You may not recognize the name, but Michael Staertow has been playing some of classic rock’s most memorable riffs for Lou Gramm, the voice of Foreigner. Hailing from Gramm’s hometown of Rochester, New York, Staertow also performed recently with the Buffalo Philharmonic, and at the 2014 Rochester Music Hall of Fame Induction Ceremony, sharing the bill with renowned bassist Rudy Sarzo, drummer Carmine Appice, and guitarist Gene Cornish (The Rascals).
How did you get the gig with Lou Gramm?
I met Lou through his nephew, Peter, who is the son of Lou’s brother and longtime drummer, Ben. Being from the same hometown, our families were friends, and Peter and I were in cover bands in Rochester, where we played a range of music including many Foreigner songs. When Lou needed a guitarist for his band, he invited me to audition.
What gear are you using on the road?
I’m using Gibson Custom Historic Les Pauls. My go-to has been a ’58 reissue, but I also use a dark-back ’57 Goldtop reissue that used to belong to Dave Amato of REO Speedwagon and has some serious mojo. Les Pauls are key to re-creating the Foreigner sound. For amplification, I favor Marshall JCM800s, usually a 2210 and/or 2205, through 1960BV straight cabs. Two heads, two cabs, and “that one guitar, slung way down low…”
I have just a few pedals – a Dunlop Hendrix wah, Boss Super Chorus, and a Whirlwind Orange Box phaser – mostly for texture.
Who are your main influences on guitar?
I have a variety, ranging back to players of the late ’60s and early ’70s, but the standouts are Neal Schon, Ace Frehley, and Randy Rhoads. They had the biggest impact when I started getting serious about guitar – guitarists who played for the song. Don’t get me wrong, I enjoy players who rip, but nothing beats a guitar line you can hum in your head. And, let’s not forget Jimmy Page, Jeff Beck, and Eric Clapton.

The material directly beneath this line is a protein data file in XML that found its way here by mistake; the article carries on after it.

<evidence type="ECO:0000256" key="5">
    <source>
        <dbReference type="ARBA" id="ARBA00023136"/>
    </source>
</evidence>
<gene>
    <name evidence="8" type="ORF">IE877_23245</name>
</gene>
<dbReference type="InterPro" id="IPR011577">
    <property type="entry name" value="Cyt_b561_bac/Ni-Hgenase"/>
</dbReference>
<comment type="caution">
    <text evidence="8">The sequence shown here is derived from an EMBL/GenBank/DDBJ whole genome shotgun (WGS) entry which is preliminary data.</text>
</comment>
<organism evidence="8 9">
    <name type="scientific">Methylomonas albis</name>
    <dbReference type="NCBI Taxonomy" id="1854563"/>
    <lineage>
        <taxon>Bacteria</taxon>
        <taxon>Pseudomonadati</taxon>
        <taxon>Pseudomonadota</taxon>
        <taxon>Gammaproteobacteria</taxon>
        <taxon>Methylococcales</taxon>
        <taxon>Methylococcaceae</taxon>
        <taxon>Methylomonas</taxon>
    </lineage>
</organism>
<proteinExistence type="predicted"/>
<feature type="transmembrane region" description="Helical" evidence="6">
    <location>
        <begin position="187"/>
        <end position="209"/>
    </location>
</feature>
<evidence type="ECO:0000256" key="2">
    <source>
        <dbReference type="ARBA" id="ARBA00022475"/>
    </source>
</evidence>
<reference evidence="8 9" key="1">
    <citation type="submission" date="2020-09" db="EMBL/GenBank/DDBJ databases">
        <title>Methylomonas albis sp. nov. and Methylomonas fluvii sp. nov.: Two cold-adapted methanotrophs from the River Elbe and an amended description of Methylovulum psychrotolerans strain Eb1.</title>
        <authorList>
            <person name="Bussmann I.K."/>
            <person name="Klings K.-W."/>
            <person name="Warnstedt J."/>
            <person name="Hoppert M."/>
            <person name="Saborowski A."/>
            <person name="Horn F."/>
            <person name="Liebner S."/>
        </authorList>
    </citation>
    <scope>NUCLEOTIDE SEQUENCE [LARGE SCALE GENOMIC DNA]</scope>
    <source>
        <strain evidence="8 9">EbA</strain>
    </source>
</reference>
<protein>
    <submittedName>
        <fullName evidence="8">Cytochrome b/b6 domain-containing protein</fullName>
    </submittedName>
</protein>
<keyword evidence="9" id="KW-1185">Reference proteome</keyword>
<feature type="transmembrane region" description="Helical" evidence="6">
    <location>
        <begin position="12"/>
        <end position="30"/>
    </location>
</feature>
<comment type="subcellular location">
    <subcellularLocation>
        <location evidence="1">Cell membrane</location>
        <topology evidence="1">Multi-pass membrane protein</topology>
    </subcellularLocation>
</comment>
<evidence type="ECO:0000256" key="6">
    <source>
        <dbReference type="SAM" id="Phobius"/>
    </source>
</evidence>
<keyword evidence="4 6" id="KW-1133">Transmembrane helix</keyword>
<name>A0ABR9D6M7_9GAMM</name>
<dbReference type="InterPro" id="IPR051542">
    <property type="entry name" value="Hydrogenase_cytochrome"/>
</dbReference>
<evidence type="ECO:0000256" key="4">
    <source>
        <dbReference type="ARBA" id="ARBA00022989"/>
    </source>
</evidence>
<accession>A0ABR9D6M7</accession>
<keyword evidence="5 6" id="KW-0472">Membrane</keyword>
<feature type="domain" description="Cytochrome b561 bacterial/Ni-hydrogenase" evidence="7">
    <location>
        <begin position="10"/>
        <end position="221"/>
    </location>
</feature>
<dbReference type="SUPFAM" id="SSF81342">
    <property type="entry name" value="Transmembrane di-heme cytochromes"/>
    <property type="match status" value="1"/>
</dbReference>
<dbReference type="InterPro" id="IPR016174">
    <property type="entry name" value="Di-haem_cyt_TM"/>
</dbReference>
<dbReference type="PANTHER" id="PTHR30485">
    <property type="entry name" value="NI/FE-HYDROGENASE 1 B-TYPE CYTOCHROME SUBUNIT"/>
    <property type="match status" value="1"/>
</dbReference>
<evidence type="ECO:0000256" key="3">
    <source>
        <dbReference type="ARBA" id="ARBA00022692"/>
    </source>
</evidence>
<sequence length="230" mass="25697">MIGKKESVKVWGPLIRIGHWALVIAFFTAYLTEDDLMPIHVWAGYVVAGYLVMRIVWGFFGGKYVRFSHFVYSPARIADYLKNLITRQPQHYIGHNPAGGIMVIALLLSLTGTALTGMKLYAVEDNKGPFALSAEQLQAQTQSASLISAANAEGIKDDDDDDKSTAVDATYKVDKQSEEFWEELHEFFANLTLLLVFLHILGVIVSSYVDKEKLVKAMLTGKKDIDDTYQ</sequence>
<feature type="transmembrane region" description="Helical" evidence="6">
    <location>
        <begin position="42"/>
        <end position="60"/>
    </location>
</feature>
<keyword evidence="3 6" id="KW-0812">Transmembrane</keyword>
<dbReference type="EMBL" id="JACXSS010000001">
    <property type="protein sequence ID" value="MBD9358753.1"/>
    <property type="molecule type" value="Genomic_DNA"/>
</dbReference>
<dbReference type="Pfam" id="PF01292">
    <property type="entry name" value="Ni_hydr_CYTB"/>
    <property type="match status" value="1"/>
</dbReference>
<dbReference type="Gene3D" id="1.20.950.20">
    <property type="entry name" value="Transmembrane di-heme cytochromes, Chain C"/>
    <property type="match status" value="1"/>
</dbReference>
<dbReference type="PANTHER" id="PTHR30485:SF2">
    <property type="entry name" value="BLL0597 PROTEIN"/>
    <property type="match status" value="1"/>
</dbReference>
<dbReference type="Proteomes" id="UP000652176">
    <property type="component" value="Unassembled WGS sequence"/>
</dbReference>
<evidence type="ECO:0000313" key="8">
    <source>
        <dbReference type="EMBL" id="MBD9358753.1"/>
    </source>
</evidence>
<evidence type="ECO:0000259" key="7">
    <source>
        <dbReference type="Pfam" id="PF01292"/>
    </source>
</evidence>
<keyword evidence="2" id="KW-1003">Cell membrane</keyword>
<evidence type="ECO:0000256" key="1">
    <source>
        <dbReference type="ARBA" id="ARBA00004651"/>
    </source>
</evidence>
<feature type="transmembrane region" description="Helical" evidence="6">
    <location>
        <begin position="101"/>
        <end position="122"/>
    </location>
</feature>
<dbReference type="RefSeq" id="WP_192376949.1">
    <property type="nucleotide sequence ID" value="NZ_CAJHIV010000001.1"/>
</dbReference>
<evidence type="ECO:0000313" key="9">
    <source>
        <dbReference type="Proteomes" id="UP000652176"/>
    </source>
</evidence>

What do you listen to outside of the music you perform?
I really dig the blues! All the Kings – B.B., Albert, and Freddie. Buddy Guy, Billy Gibbons, Warren Haynes. Contemporary jazz players like Jeff Golub, Robben Ford, Johnny A., and vocalists like Sam Cooke, Otis Redding, Aretha Franklin, Paul Rogers, and Steve Perry. I’m a sucker for melody, and I try to incorporate those elements into my phrasing.
What is your focus when playing Lou’s hits?
Re-creating what people expect to hear with such an iconic catalog. Also, inspiring Lou! Foreigner was a guitar-and-vocally driven band, and everyone, including myself, wants to hear the songs as they remember them. My job isn’t to reinvent them, it’s to respect them. Besides, they’re so well-written. And Lou’s solo material is equally as great. I’m pretty lucky to get to play such great music with such exceptional musicians!
Any advice for fellow guitarists?
There’s no substitute for hard work, perseverance, professionalism, and work ethic. Just stay dedicated, open-minded, and don’t be afraid to take chances. Play from your heart; you never know who’s listening and watching.
This article originally appeared in VG August 2014 issue. All copyrights are by the author and Vintage Guitar magazine. Unauthorized replication or use is strictly prohibited.